You would expect that to be the end of the story, but sadly it wasn’t.   Sadly his new partners Baskett and Frebairn did the dirty on Watson.  In 1714 they obtained a royal warrant from George I naming them the King’s Printers in Scotland and excluding Watson.   Not to be deterred, Watson was able to in June 1715 to convince the whole Scottish legal bench to declare that he still had a third share in the role and therefore had the right to call himself ‘one of the King’s Printers’, despite the 1714 warrant.  While all this was going on Mrs Anderson was carrying on printing Bible and Prayer Books and was calling herself ‘the King’s printer’, though in June 1716 Watson managed to get an order restraining her.  Matters got more complicated in 1716 when Freebairn, Watson’s original partner in the 1711 letter patent got caught up in the Jacobite Rebellion and was appointed as the official printer to the Old Pretender.  Freebairn’s legal rights were lost through his rebellion and consequently the 1711 patent granted to him, Baskett and Watson was declared null and void.  Back to square one.  This put Freebairn out of the picture, but not Baskett and in July 1716 Baskett and Mrs Anderson (using her maiden name Campbell) decided to join forces against Watson and after some lobbying they were granted the role of King’s Printer in Scotland by George I.  For Watson all now seemed lost.  Unfortunately for Baskett Mrs Anderson died three weeks after the grant was confirmed!   

Watson was back on the case and on December 14th 1716 the patent granted to Mrs Anderson and Baskett was overturned by the Court of Session after Watson petitioned the court.   In February 1718 the Lords of Appeal confirmed the Court of Session’s decision, finally confirming Watson as the ‘King’s Printer’ in Scotland, though giving Baskett certain privileges in Scotland too. [1]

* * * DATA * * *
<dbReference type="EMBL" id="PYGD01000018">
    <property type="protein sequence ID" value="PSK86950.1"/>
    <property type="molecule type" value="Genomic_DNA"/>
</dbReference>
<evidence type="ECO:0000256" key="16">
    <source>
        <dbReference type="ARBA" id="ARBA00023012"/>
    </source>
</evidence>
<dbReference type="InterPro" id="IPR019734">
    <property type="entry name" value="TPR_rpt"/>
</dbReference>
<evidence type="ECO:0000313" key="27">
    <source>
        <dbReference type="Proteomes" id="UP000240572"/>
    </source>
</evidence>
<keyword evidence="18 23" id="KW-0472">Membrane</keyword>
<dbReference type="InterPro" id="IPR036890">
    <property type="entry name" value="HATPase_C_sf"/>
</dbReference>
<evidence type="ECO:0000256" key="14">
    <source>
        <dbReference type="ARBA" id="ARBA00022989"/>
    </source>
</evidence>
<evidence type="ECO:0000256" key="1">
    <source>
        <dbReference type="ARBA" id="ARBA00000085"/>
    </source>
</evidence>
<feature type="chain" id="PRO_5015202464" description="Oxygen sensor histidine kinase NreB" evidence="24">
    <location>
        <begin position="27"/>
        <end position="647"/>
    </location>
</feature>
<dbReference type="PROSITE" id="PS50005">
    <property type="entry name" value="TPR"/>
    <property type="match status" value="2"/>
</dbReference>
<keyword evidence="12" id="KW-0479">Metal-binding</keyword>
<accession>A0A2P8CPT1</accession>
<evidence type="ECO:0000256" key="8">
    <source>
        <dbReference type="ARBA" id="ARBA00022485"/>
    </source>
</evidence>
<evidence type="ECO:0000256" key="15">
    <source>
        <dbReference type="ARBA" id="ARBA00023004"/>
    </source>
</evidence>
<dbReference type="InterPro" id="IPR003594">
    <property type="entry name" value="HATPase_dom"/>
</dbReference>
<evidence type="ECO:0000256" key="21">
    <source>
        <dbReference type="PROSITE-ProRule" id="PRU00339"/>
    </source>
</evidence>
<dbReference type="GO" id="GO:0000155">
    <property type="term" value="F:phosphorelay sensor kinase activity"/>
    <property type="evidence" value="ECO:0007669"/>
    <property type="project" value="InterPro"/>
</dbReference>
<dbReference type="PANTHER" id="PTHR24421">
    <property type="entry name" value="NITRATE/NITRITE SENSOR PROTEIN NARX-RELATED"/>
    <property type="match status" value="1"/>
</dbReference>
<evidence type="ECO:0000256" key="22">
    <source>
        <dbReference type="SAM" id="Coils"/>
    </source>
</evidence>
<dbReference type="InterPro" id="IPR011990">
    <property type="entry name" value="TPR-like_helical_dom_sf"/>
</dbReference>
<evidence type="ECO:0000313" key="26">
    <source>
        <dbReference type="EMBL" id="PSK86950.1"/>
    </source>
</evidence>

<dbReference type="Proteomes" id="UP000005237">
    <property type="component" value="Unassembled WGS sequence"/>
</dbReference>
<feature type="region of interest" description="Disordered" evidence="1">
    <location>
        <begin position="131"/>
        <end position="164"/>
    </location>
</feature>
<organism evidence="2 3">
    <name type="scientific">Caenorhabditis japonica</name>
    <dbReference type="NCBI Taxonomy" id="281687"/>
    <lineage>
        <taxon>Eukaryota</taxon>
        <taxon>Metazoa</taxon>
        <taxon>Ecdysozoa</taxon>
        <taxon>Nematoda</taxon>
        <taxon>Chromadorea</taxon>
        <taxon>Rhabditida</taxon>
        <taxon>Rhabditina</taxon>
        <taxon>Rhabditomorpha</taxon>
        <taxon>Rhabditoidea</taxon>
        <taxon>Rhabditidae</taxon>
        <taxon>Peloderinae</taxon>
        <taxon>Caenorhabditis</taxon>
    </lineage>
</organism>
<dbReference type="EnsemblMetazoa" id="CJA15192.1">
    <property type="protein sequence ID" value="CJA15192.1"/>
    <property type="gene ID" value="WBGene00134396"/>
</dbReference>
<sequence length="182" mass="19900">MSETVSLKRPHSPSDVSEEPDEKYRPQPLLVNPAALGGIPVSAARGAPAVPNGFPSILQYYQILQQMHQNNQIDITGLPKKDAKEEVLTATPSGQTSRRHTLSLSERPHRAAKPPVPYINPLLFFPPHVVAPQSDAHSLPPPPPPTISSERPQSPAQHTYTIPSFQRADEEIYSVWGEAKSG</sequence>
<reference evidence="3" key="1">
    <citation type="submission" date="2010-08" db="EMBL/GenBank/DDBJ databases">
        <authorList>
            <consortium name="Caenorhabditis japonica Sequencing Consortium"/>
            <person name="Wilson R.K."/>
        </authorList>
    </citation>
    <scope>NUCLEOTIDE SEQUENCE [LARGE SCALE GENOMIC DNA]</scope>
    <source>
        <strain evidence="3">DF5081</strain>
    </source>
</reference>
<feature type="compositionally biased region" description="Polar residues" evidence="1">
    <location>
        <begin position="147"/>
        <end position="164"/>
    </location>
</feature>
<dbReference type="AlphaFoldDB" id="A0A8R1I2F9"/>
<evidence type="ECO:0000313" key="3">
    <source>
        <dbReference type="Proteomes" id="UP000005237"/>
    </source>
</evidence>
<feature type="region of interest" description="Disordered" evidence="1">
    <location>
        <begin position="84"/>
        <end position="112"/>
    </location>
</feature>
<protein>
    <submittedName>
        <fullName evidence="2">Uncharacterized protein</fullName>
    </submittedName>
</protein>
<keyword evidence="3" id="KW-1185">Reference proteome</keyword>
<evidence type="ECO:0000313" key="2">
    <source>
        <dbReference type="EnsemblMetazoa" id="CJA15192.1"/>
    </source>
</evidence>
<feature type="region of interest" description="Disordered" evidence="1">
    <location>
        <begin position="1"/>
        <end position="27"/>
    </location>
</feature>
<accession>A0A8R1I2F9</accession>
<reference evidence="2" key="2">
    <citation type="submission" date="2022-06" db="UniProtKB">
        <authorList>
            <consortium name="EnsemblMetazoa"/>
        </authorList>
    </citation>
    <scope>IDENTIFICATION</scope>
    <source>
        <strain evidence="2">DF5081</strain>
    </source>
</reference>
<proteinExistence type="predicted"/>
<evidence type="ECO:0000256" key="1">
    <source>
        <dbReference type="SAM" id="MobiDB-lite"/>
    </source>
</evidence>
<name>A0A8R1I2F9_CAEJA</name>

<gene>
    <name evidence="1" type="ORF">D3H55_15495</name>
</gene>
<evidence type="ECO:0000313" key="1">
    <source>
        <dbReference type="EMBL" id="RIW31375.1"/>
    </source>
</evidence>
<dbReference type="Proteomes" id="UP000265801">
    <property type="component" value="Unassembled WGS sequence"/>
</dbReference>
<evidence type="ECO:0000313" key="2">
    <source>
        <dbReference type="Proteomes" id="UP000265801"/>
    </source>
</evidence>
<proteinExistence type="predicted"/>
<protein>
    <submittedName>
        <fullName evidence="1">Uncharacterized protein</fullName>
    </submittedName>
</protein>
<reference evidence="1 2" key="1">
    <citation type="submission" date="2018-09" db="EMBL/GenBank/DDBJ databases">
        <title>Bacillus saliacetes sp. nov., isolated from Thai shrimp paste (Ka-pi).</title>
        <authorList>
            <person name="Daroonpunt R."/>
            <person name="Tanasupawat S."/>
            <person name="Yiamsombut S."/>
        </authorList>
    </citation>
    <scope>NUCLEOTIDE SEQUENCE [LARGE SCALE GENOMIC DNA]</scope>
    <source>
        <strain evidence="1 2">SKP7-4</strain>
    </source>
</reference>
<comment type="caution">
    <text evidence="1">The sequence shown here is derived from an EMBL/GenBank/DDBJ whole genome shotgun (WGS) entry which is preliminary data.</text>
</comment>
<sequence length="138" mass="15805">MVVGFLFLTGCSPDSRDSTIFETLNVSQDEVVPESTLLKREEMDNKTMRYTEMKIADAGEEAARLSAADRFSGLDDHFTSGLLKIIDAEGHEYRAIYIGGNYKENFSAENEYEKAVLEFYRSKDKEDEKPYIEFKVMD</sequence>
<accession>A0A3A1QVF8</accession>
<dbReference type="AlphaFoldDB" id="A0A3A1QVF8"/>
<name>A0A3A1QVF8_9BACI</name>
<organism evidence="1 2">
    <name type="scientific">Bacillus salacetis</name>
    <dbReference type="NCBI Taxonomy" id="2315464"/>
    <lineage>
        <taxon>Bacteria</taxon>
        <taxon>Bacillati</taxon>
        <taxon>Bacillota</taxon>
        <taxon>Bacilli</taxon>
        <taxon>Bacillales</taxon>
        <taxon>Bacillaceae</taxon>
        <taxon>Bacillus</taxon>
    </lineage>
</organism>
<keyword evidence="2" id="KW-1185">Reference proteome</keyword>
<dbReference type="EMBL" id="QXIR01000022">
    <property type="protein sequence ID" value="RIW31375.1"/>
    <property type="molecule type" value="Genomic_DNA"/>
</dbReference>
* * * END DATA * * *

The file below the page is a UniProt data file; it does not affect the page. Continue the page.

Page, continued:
This tiny and rather beautiful book in the Lampeter collection was printed in 1717 on Watson’s Edinburgh press, while he was embroiled in the final part of his legal battle.   On the title page of the book he is described as ‘one of the printers to the King’s most excellent majesty’ a title confirmed in 1715.  By the time the second volume appearsin 1721 he is describing himself as the ‘King’s printer’, the title confirmed to him in 1718.          

Although James Watson Junior had his own bookselling premises on the Royal Mile in Edinburgh and as was usual at the time the business had its own bindery, he may well have printed this edition of the Imitation of Christ for two other booksellers. The title page of the second volume published in 1721, states that the book was ‘sold by’ George Stewart and James Robertson.[2]   Both of these men were primarily bookbinders who also traded as booksellers. George Stewart first appears as a bookbinder in 1711 in Edinburgh and had a bindery and premises ‘a little over the cross’ in the centre of Edinburgh.  He had a string of apprentices in the trade through the 1710s and 1720s and died in 1745.[3]  Robertson is known to have been a bookbinder as well as a bookseller and was registered as a ‘bookbinder’ when admitted as a Burgess in Edinburgh in 1720.[4] 

With all the legal backstory surrounding Watson’s acquisition of the title of ‘King’s Printer’ in mind, let’s look at the binding again.  The binding is certainly contemporary with the book it protects and it is probably a trade binding, in other words the book was sold ready bound in the printer-booksellers premises.  It was probably bound either on Watson’s premises or those of Stewart or Robertson.   The binding is a heavy-grained red Morocco with gold tooling and a black onlay patch label to the spine.  The central decorative element of the tooling has been created from a combination of some rather unusual hand tools, including two striking imperial crowns and two pairs of crossed sceptres terminating in fleur-de-lys.  The book was printed in 1717, and possibly bound in early 1718 just as the point when Watson gains his long sought after role as ‘King’s Printer’.   Is it too much to speculate that the binding’s unusual royal motifs were deliberately included in the decoration in recognition of Watson’s newly confirmed role?   Any retailer could be forgiven for making reference to such a prestigious and hard-won role in the products offered for sale on their premises.  


[1] The account of James Watson's legal battles is based on: W. J. Couper, James Watson King’s Printer (Glasgow, 1910)


Post a Comment

Subscribe to Post Comments [Atom]

<< Home